That’s why I like these guys so much. Ken Hicks and Bearman were about to begin their 20th year as the morning team on Chattanooga’s US-101, when Bearman became ill in the summer of 2014. In 1995, they quickly rose to the top of the ratings, and stayed there. Folks, that isn’t easy, but they sure made it sound that way.
Ken credits their success to their similar backgrounds and beliefs. He’s a Georgia boy, and his partner grew up in Alabama. Bearman (Ben Martin) loved nothing more than meeting listeners, and hearing their stories, while Ken spends most weekends in churches, singing bass for his gospel quartet Testimony. He says they’ve lost track of how many listeners they’ve met in person, but it’s way up into the thousands. “It’s the best part of the job,” Ken says.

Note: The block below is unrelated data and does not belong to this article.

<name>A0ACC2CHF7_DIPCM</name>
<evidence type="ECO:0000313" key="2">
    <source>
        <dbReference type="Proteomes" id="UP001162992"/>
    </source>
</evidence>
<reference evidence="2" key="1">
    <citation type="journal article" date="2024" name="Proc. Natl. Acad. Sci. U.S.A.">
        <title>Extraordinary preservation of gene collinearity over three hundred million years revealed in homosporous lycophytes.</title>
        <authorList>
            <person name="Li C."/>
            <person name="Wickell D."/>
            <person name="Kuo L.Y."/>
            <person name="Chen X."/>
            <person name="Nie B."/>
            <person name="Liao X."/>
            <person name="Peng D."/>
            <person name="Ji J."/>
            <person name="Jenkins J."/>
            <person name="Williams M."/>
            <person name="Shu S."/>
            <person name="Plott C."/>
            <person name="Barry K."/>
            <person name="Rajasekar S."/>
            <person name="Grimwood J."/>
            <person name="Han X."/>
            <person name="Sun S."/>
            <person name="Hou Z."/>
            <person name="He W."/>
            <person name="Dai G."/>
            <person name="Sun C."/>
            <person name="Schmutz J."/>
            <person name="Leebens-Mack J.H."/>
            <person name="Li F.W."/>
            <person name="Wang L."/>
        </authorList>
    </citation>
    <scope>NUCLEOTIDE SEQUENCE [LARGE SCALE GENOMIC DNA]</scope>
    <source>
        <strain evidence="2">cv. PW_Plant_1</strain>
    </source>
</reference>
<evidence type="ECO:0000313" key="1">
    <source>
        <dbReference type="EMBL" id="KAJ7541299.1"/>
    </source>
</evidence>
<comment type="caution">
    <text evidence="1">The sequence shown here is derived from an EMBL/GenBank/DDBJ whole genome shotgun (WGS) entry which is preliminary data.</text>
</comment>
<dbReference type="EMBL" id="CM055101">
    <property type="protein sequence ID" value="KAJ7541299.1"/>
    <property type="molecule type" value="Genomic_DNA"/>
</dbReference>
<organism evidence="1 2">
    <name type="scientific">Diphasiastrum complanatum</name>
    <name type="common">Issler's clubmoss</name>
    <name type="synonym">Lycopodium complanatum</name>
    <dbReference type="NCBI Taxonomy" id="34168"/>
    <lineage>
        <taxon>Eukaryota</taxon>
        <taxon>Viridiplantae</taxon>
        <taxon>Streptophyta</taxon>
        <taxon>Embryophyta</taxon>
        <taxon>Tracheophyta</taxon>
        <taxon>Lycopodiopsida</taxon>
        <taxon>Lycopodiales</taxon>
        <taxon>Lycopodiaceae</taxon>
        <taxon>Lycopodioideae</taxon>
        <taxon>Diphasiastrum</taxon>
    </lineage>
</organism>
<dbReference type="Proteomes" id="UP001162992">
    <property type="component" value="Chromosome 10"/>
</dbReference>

Twenty years ago, neither knew their names would soon be joined together in Chattanooga radio history, but Ken says they both felt blessed by their partnership. “Back in 1995, station manager Sammy George, who is a radio genius, was making some changes,” Ken said. “I had been doing my Sunday morning show (The Gospel Road) on US-101 for 11 years, and Bear had worked at the station for 8 years. One night Sammy told us to start doing mornings the next day, and that’s how it’s been ever since.” Sammy George also remembers. “I’m certainly not a genius but I was keenly aware of the chemistry between two great guys, and how it could translate on the radio and to the audience.”
Ken said, “We were truly able to finish each other’s sentences. You develop that relationship when you spend the first few hours of the day with the same person for 20 years.”